A: Rod definitely didn't like me being in his town, but the fact that he was against what we were doing turned out to be quite helpful because it means the public get to hear another view and choose which view they agree with. There will be people who agree with Rod strongly, and there will be people who agree with me strongly. That's all good for the campaign, and that's all good for the TV show. As long as it gets people debating this subject, I'm happy. Hopefully the fact that he starts to come around will encourage other naysayers who feel the way he does to change their minds too.
I had a very strange job to do in this project: I needed to get in there and make changes, I had to promote the campaign element locally and federally, and then I had to make the actual TV program. For the TV program, I didn't have a presenter's job, as I had to tell a story by actually going through the ups and downs with the town.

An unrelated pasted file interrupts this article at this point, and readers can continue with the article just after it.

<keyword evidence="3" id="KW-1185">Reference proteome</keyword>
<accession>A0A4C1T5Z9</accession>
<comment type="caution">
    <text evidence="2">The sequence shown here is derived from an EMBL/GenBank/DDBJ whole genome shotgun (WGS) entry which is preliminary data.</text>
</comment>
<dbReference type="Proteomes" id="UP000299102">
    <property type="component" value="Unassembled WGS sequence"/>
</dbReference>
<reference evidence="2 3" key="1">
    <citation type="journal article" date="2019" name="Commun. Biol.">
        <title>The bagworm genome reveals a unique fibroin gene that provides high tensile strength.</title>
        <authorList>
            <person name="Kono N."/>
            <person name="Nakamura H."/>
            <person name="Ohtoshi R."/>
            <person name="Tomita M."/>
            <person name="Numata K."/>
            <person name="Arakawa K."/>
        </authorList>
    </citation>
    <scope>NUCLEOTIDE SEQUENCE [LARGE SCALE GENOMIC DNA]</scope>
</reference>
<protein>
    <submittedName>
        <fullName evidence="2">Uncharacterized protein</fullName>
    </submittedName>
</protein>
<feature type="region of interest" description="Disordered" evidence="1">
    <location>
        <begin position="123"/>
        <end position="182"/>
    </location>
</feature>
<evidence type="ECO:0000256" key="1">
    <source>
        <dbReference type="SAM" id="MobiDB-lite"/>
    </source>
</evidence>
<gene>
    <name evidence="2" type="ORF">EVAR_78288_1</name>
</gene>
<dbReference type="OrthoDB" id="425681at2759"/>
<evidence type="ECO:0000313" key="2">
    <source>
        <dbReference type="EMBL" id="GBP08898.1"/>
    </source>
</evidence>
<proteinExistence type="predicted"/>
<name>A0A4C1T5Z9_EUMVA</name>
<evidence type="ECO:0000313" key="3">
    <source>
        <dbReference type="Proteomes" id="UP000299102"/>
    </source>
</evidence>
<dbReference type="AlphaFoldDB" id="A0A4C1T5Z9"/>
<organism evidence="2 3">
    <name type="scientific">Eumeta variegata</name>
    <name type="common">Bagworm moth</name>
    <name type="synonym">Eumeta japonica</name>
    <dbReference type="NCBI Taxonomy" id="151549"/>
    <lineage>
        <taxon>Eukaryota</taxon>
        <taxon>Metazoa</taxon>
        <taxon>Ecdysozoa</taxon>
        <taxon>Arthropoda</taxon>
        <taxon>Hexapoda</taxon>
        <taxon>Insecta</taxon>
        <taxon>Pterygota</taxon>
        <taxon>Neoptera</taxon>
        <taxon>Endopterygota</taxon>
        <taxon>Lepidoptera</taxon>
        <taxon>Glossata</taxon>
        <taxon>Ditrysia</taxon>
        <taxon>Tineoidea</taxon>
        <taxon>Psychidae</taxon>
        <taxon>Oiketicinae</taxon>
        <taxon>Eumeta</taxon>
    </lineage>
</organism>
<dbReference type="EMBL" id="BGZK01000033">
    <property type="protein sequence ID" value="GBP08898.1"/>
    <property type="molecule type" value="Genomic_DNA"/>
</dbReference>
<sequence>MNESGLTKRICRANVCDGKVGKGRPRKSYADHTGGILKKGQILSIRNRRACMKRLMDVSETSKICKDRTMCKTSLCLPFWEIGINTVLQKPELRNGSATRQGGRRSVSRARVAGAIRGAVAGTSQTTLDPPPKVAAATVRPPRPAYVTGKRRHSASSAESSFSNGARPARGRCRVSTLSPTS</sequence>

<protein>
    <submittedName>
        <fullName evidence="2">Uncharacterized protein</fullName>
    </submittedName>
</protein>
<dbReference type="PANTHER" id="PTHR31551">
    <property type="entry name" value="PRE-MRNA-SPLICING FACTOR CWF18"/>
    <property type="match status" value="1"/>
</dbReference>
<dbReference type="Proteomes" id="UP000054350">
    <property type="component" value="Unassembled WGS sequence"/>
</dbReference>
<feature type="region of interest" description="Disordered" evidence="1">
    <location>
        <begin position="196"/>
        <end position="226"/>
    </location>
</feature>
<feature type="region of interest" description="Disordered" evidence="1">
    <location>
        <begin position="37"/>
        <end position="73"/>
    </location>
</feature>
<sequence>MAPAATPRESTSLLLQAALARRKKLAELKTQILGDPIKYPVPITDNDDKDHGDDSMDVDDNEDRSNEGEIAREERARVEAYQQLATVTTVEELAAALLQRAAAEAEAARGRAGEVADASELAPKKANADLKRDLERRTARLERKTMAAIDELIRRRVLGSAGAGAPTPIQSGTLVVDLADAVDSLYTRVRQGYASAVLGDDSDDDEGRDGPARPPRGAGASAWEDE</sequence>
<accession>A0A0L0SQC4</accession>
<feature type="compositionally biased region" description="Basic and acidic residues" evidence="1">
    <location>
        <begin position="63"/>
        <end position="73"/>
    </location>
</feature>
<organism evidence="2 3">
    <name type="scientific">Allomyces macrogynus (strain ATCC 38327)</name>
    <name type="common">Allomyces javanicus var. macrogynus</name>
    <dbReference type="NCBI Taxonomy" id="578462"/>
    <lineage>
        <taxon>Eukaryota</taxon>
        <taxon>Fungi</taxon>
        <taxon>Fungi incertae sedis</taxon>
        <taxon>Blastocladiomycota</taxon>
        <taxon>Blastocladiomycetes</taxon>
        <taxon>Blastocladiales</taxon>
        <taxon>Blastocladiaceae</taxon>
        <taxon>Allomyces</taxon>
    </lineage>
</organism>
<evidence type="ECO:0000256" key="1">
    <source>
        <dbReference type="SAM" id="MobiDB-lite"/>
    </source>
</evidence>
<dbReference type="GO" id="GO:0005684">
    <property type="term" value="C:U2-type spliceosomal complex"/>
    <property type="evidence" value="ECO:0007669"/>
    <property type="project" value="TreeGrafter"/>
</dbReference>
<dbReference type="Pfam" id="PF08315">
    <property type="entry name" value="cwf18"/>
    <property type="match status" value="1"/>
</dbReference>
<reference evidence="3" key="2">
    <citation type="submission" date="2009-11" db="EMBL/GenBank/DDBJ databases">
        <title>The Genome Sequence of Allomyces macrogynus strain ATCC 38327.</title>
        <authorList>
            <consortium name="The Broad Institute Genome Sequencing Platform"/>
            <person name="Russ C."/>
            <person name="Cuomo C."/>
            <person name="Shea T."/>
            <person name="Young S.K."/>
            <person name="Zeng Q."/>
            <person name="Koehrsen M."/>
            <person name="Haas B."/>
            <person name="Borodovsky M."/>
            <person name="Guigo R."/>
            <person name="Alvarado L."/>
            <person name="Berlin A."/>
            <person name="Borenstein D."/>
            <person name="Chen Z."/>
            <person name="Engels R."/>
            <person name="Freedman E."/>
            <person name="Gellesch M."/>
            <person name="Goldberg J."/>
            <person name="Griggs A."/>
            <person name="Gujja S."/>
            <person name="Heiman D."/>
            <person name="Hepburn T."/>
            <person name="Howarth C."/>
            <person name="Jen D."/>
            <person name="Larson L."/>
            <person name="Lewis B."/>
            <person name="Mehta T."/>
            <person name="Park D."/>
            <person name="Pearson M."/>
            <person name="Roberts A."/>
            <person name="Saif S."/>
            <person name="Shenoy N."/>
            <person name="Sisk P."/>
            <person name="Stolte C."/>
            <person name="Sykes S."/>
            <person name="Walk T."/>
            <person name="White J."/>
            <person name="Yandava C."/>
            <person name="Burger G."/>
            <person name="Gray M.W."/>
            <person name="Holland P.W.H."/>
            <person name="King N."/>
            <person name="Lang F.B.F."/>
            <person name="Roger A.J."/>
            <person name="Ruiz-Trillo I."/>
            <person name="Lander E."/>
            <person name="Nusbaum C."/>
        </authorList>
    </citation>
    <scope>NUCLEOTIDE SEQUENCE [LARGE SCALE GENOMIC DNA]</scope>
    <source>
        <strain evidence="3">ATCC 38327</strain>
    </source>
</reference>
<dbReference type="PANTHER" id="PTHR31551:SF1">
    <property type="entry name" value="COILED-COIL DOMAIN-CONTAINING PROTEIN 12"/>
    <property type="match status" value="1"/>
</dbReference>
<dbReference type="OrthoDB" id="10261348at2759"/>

Despite what people may think, this was not a scripted series—this was an observational piece of factual TV. We didn't know what was going to happen, I didn't know who was going to like me or hate me, we didn't know if anyone was going to change their minds and join us, we didn't know if the council or the local authorities or the senator would support us. We didn't know anything. We could have ended up with nothing and having made no difference at all, so if you look at what we achieved, it was phenomenal.